Onomatopoeia is defined as a word that imitates the natural sounds of a thing, creating a sound effect that mimics the thing described, making the description more expressive and interesting. It certainly livens up the way we communicate — what could be more vivid, expressive and colorful!
Often the words come in combinations, reflecting, as they do, different sounds for a single object. If we look at the sounds of water there’s plop, splash, gush, drizzle and so on. And likewise, with all matters windy, we tend to identify with swish, whiff, whoosh and whisper.
Rural British dialects love identifying action and sound through semi-onomatopoeic phrases, particularly with jolly, affectionate and inventive phrases known in the linguistics community as reduplicative rhyming compounds. These are made self-explanatory by the following examples: hockerty-cockerty (Scottish) meaning with one leg on each shoulder; fidge-fadge (Yorkshire) meaning a motion between walking and trotting; and boris-noris (Dorset) meaning careless, reckless or happy-go-lucky.
For the sound of human voices, English proper provides us with words such as growl, giggle, grunt, blurt and chatter. But for the amazing kingdom of animals the range is naturally wider and more graphic with the well-known moo, neigh, oink and baa. Similarly, in Albanian, Danish, Hebrew and Polish, bees make a buzzing sound, and cats meow. However, only English speakers, it seems, think that a rooster says cock-a-doodle-doo. So not everyone agrees about the birds and the bees!
It is surely obvious that with the more exotic and broader range from abroad things get a bit more singular and descriptive. I love the fact that frogs in Afrikaans go kwaak-kwaak and say korekorekore in the Munduruku tribe of Brazil, while in the Spanish dialect of Argentina they simply go berp.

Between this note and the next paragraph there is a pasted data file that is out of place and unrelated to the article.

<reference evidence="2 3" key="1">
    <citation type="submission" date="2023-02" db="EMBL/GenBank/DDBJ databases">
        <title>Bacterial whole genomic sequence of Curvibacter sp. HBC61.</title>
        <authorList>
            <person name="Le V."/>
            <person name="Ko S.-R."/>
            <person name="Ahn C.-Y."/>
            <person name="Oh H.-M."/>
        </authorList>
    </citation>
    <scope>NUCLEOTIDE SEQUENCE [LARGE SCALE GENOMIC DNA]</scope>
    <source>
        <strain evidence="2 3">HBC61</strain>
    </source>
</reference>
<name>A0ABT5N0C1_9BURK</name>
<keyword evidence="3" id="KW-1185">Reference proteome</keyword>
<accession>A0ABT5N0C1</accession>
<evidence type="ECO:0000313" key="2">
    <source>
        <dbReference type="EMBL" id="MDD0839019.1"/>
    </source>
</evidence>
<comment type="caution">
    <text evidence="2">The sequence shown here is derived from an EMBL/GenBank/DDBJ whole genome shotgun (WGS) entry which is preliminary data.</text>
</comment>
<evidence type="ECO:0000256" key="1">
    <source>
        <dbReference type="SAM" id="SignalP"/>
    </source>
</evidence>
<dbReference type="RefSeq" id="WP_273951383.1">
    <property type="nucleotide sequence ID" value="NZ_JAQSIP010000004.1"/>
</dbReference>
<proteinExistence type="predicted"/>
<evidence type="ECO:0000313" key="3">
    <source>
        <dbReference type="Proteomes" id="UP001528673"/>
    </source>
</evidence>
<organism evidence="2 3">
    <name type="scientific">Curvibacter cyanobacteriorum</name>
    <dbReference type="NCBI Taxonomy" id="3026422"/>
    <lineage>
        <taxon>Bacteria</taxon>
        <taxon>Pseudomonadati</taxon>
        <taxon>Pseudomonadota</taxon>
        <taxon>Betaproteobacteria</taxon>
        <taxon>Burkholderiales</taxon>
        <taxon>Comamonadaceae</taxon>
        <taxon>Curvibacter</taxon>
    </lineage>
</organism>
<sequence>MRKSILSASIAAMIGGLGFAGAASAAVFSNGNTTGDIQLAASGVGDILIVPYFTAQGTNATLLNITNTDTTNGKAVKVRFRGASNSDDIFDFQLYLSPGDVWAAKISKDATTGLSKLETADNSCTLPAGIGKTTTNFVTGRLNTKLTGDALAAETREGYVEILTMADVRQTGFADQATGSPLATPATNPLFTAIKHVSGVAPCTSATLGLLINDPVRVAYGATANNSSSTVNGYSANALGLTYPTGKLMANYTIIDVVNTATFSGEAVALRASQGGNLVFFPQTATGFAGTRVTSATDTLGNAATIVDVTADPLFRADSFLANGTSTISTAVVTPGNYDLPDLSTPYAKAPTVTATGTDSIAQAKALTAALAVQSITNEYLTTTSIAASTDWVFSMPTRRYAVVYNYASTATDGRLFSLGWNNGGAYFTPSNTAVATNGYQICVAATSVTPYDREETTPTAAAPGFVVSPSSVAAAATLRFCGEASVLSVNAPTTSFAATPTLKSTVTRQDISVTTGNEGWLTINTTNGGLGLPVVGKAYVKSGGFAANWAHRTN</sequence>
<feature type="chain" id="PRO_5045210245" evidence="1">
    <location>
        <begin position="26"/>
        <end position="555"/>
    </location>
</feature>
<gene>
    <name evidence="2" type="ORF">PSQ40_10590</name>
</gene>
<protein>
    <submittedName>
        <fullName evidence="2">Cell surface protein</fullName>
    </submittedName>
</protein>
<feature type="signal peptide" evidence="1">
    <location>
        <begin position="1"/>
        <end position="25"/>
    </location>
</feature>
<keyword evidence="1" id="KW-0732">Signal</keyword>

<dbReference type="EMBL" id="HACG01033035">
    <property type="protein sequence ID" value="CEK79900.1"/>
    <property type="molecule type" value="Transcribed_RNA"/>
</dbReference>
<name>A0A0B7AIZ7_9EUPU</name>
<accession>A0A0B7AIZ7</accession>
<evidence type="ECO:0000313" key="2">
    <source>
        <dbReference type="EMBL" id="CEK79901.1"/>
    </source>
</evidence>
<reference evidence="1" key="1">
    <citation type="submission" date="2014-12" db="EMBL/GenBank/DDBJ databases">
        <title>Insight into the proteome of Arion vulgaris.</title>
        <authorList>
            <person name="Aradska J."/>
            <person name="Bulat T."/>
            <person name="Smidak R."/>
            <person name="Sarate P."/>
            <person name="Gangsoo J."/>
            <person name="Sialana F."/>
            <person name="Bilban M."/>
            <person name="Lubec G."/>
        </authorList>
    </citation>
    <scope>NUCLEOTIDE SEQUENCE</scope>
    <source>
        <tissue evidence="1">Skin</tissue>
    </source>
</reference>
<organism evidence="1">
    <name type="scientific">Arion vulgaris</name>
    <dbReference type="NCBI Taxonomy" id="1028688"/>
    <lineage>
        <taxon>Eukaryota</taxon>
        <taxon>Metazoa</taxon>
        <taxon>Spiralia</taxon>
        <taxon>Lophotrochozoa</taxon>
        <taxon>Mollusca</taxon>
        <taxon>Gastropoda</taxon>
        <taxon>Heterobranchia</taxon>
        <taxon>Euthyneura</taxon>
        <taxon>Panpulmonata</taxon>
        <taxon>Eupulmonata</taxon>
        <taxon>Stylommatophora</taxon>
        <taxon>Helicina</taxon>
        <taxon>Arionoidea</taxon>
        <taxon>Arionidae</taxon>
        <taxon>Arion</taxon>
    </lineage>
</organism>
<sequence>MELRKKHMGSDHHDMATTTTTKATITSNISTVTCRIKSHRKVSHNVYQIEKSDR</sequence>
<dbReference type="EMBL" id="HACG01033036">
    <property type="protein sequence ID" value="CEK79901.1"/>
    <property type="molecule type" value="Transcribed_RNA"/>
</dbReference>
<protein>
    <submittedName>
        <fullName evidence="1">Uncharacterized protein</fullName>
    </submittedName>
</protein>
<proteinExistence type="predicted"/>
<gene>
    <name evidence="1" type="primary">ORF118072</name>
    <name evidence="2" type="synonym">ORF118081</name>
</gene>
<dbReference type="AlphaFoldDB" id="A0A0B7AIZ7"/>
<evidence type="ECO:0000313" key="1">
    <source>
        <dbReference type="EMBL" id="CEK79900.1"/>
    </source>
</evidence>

In its more complicated use, onomatopoeia takes the form of phanopoeia. This describes the sense of things as opposed to their natural sounds. D. H. Lawrence, in his poem “Snake” uses this form, and with rhythm, length and the use of hissing sounds, he creates a picture of a snake in the minds of the readers:
“He reached down from a fissure in the earth-wall in the gloom/ and trailed his yellow-brown slackness soft-bellied down, over the edge of the stone trough/ and rested his throat upon the stone bottom/ and where the water had dripped from the tap, in a small clearness/ he sipped with his straight mouth …”
Around the world, it is true that local experience shapes local language. The Tulu people of India, for example, have a fine array of evocative, specific words to do with water: gulugulu is filling a pitcher with water, caracara refers to spurting water from a pump and budubudu means bubbling, gushing water.
In Indonesian, sounds are vividly portrayed: kring is the sound of a bicycle bell; dentang refers to cans being hit repeatedly; reat-reot is the squeaking of a door; ning-nong is the ringing of a doorbell; and jedar-jedor is a door banging repeatedly.
The Basques of the Pyrenees also use highly expressive words. Recognizable perhaps are such terms as kuku (a cuckoo); mu (moo); durrunda (thunder), zurrumurru (a whisper) and urtzintz (to sneeze). There is Maltese with raxxax (to drizzle), taptap (to patter) and capcap (to clap).
But it’s the Japanese who take things a step further. Of course they too have rhythmic words to denote sounds — such as shikushiku, to cry continuously while sniffling, and zeizei, the sound of air being forced through the windpipe when one has a cold or respiratory illness.
But what’s special is that they have the singular concept of gitatigo. These are words that try to imitate not just sounds but states of feeling, so gatcha gatcha describes an annoying noise; harahara refers to one’s reaction to something one is directly involved in; and, better still, ichaicha is used of a couple engaging in a public display of affection viewed as unsavoury by passers-by.
While every language has onomatopoeic words, some thankfully keep diversity alive and articulate sentiments and scenarios not expressed by the might of the English dictionary with examples such as lushindo (Bemba, Congo and Zambia) meaning the sound of footsteps; Chinese yuyin, the remnants of a sound that remains in the ears of the hearer and, my favorite, Turkish zonk zonk, to throb terribly.